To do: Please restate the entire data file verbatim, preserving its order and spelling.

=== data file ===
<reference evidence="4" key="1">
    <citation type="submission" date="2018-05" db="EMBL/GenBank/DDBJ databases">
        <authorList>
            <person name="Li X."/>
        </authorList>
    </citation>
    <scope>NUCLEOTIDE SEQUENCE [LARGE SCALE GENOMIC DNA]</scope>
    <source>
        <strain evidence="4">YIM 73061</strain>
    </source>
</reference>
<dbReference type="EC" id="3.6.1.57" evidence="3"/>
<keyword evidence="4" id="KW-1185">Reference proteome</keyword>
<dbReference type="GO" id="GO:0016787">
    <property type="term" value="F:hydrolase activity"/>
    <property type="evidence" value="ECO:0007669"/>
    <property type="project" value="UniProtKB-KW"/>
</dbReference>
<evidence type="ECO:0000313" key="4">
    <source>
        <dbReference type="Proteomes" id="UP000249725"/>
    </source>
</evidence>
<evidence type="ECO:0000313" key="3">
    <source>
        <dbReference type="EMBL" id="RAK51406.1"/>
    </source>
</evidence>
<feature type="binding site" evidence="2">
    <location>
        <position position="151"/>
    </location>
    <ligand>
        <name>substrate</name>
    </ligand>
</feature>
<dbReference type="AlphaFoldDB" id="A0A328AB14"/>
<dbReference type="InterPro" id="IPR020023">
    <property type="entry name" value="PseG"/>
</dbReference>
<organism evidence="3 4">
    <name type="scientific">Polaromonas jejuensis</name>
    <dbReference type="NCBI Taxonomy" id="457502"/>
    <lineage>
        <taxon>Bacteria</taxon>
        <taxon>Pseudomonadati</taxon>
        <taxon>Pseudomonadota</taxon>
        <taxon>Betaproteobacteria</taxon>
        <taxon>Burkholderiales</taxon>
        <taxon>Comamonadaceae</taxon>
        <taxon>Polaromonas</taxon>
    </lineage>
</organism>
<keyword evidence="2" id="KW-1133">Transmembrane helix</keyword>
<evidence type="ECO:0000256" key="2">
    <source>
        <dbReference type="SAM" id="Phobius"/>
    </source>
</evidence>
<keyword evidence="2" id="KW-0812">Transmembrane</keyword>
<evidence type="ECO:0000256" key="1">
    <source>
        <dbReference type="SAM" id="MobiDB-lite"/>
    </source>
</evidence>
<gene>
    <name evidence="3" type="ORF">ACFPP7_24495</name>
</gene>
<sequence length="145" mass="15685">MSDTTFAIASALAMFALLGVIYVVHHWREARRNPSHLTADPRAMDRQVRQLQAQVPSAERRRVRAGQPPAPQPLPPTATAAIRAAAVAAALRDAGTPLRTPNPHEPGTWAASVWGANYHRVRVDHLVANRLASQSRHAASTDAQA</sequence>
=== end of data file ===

<reference evidence="4" key="1">
    <citation type="submission" date="2018-05" db="EMBL/GenBank/DDBJ databases">
        <authorList>
            <person name="Li X."/>
        </authorList>
    </citation>
    <scope>NUCLEOTIDE SEQUENCE [LARGE SCALE GENOMIC DNA]</scope>
    <source>
        <strain evidence="4">YIM 73061</strain>
    </source>
</reference>
<dbReference type="EC" id="3.6.1.57" evidence="3"/>
<keyword evidence="4" id="KW-1185">Reference proteome</keyword>
<dbReference type="GO" id="GO:0016787">
    <property type="term" value="F:hydrolase activity"/>
    <property type="evidence" value="ECO:0007669"/>
    <property type="project" value="UniProtKB-KW"/>
</dbReference>
<evidence type="ECO:0000313" key="4">
    <source>
        <dbReference type="Proteomes" id="UP000249725"/>
    </source>
</evidence>
<evidence type="ECO:0000313" key="3">
    <source>
        <dbReference type="EMBL" id="RAK51406.1"/>
    </source>
</evidence>
<feature type="binding site" evidence="2">
    <location>
        <position position="151"/>
    </location>
    <ligand>
        <name>substrate</name>
    </ligand>
</feature>
<dbReference type="AlphaFoldDB" id="A0A328AB14"/>
<dbReference type="InterPro" id="IPR020023">
    <property type="entry name" value="PseG"/>
</dbReference>
<organism evidence="3 4">
    <name type="scientific">Polaromonas jejuensis</name>
    <dbReference type="NCBI Taxonomy" id="457502"/>
    <lineage>
        <taxon>Bacteria</taxon>
        <taxon>Pseudomonadati</taxon>
        <taxon>Pseudomonadota</taxon>
        <taxon>Betaproteobacteria</taxon>
        <taxon>Burkholderiales</taxon>
        <taxon>Comamonadaceae</taxon>
        <taxon>Polaromonas</taxon>
    </lineage>
</organism>
<keyword evidence="2" id="KW-1133">Transmembrane helix</keyword>
<evidence type="ECO:0000256" key="2">
    <source>
        <dbReference type="SAM" id="Phobius"/>
    </source>
</evidence>
<keyword evidence="2" id="KW-0812">Transmembrane</keyword>
<evidence type="ECO:0000256" key="1">
    <source>
        <dbReference type="SAM" id="MobiDB-lite"/>
    </source>
</evidence>
<gene>
    <name evidence="3" type="ORF">ACFPP7_24495</name>
</gene>
<sequence length="145" mass="15685">MSDTTFAIASALAMFALLGVIYVVHHWREARRNPSHLTADPRAMDRQVRQLQAQVPSAERRRVRAGQPPAPQPLPPTATAAIRAAAVAAALRDAGTPLRTPNPHEPGTWAASVWGANYHRVRVDHLVANRLASQSRHAASTDAQA</sequence>